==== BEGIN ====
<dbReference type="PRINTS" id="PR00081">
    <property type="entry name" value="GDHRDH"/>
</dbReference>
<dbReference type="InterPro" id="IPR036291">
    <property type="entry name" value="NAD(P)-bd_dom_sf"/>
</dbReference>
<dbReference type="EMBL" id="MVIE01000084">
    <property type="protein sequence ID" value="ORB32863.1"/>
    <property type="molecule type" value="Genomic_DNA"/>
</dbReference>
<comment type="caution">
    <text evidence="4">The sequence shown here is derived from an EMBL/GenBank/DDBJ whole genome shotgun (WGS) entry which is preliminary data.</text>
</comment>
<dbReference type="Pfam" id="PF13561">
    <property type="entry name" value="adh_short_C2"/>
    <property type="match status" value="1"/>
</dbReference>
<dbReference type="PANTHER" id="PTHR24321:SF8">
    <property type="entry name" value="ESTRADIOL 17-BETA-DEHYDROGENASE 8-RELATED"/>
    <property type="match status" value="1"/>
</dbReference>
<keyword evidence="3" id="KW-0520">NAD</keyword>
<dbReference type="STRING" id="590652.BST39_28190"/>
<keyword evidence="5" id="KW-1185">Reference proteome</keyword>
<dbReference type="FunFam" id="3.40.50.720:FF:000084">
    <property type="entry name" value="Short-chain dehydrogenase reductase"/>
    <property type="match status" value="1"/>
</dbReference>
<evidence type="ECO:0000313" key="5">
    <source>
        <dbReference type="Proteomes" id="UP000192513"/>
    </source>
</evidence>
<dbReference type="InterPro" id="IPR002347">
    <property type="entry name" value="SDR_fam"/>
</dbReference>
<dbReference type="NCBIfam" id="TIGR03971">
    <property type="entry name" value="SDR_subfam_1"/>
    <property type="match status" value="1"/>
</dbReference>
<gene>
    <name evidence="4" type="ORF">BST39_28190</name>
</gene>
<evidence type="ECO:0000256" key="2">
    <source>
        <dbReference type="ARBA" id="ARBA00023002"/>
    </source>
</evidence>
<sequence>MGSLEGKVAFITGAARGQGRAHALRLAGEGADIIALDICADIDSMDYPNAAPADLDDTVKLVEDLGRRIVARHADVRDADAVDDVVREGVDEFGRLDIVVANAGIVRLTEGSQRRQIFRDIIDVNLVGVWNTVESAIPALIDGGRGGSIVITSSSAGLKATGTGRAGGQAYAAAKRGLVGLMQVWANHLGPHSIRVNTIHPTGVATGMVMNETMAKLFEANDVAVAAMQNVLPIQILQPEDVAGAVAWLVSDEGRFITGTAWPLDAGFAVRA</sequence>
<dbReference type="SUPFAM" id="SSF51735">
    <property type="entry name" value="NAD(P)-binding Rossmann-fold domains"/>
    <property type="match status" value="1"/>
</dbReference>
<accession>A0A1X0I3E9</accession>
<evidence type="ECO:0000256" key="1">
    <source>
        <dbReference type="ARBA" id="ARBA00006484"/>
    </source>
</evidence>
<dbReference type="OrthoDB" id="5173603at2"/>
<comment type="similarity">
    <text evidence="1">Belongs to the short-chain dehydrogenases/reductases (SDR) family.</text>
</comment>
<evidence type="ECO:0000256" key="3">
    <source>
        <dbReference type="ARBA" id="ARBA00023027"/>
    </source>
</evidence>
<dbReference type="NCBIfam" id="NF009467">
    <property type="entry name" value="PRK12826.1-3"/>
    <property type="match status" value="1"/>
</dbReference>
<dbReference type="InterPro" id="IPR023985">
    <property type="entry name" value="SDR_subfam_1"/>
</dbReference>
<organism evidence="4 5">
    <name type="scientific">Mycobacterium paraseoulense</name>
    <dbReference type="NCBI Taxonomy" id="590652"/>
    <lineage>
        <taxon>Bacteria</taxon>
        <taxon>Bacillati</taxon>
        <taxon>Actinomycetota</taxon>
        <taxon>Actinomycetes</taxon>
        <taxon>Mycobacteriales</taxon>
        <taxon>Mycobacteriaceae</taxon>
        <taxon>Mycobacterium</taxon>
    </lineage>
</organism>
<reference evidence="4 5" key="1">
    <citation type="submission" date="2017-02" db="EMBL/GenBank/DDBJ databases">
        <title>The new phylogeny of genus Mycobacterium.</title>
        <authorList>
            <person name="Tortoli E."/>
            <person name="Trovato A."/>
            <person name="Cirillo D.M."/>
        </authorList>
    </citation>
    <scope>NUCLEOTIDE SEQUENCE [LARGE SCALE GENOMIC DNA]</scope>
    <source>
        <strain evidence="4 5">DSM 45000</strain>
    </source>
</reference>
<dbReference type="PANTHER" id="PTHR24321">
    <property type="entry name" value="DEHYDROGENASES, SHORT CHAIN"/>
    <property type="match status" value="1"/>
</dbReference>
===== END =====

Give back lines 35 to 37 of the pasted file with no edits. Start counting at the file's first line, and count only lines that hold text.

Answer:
    <property type="entry name" value="SDR_fam"/>
</dbReference>
<dbReference type="NCBIfam" id="TIGR03971">